Following up on my previous post, IRS Computers Are Still Running Windows XP, Confidential Taxpayer Data Is At Risk: Computer World, IRS Misses XP deadline, Will Spend $30M to Upgrade Remaining PCs:
The IRS acknowledged last week that it missed the April 8 cut-off for Windows XP support and will be paying Microsoft for an extra year of security patches. But the tax agency disputed an earlier estimate by Computerworld that put the cost of those patches in the millions, saying that it was paying Microsoft "less than $500,000" for the after-retirement support.
Microsoft terminated Windows XP support on Tuesday when it shipped the final public patches for the nearly-13-year-old operating system. Without patches for vulnerabilities discovered in the future, XP systems will be at risk from cyber criminals who hijack the machines and plant malware on them. ...
According to the IRS, it has approximately 110,000 Windows-powered desktops and notebooks. Of those, 52,000, or about 47%, have been upgraded to Windows 7. The remainder continue to run the now retired XP. ...
John Koskinen, the commissioner of the IRS, defended the unfinished migration at the hearing, saying that his agency had $300 million worth of IT improvements on hold because of budget issues. One of those was the XP-to-7 migration. ... But he stressed that the migration had to continue. "Windows XP will no longer be serviced, so we are very concerned if we don't complete that work we're going to have an unstable environment in terms of security," Koskinen said.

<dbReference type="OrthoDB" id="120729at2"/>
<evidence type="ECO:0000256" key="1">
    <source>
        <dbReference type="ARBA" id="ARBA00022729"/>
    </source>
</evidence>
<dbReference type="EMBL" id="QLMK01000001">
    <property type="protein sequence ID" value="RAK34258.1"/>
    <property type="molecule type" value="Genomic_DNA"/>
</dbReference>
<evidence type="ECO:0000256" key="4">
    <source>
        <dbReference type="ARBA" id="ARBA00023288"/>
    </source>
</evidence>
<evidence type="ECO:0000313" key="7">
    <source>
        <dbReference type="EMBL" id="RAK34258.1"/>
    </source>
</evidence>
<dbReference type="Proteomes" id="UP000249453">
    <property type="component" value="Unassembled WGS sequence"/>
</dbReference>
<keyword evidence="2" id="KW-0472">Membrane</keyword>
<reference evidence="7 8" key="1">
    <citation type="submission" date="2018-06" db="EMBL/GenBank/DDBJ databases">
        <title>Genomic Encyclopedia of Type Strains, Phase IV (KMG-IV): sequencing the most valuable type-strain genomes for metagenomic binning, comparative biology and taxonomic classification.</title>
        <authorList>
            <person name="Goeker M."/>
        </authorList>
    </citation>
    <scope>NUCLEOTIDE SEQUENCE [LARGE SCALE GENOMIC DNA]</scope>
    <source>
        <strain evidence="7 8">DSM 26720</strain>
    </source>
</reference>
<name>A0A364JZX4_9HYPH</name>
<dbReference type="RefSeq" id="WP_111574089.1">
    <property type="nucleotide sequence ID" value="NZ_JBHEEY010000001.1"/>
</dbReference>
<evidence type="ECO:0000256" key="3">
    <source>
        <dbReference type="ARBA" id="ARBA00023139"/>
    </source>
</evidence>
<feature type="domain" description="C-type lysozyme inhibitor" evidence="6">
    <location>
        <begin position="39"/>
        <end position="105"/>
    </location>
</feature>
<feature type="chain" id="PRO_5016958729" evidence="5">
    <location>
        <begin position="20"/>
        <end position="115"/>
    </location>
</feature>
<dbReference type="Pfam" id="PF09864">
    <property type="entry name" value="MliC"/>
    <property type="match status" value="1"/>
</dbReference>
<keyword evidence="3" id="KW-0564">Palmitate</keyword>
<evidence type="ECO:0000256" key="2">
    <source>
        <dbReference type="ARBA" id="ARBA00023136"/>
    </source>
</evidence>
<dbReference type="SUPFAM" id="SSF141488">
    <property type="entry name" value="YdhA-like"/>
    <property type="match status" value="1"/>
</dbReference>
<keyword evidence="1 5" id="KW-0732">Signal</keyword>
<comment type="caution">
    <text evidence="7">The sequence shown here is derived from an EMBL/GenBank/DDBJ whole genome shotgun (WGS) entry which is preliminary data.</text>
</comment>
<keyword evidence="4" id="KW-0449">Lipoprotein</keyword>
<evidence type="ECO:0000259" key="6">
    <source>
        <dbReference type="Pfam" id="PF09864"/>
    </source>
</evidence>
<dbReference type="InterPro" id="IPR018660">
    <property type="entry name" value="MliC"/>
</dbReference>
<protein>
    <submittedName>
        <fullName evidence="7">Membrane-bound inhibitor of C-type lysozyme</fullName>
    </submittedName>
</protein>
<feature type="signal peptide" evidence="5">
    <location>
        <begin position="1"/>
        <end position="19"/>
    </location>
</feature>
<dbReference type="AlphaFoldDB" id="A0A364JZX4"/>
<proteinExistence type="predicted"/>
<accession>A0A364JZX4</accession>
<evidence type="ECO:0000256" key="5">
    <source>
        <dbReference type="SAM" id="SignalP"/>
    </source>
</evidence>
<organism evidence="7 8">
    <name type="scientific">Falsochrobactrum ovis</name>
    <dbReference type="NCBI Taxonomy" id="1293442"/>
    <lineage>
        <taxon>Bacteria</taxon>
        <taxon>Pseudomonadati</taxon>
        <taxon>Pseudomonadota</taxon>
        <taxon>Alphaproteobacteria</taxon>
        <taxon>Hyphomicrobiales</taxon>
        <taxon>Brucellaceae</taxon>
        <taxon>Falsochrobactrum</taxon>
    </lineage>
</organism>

Koskinen concurred with Crenshaw's $30 million figure as the cost for upgrading the IRS's remaining Windows XP systems. The money will be taken from the agency's enforcement budget. Part of that $30 million will be payment to Microsoft for what the Redmond, Wash., developer calls "Custom Support," a program that provides patches for critical vulnerabilities in a retired operating system.
Earlier this year, analysts said Microsoft had dramatically raised prices for Custom Support. ... Microsoft negotiates each contract separately, asking for an average of $200 per PC for the first year of Custom Support, those analysts said. Using that average -- and the number of PCs the IRS admitted were still running XP -- Computerworld estimated that the IRS would pay Microsoft $11.6 million for one year of Custom Support. Late Friday, however, the IRS disputed that estimate. An agency source said that the IRS was paying Microsoft less than $500,000 for Custom Support on its remaining 58,000 Windows XP PCs, or about $9 each. According to the source, the exact figure will be disclosed at a later date.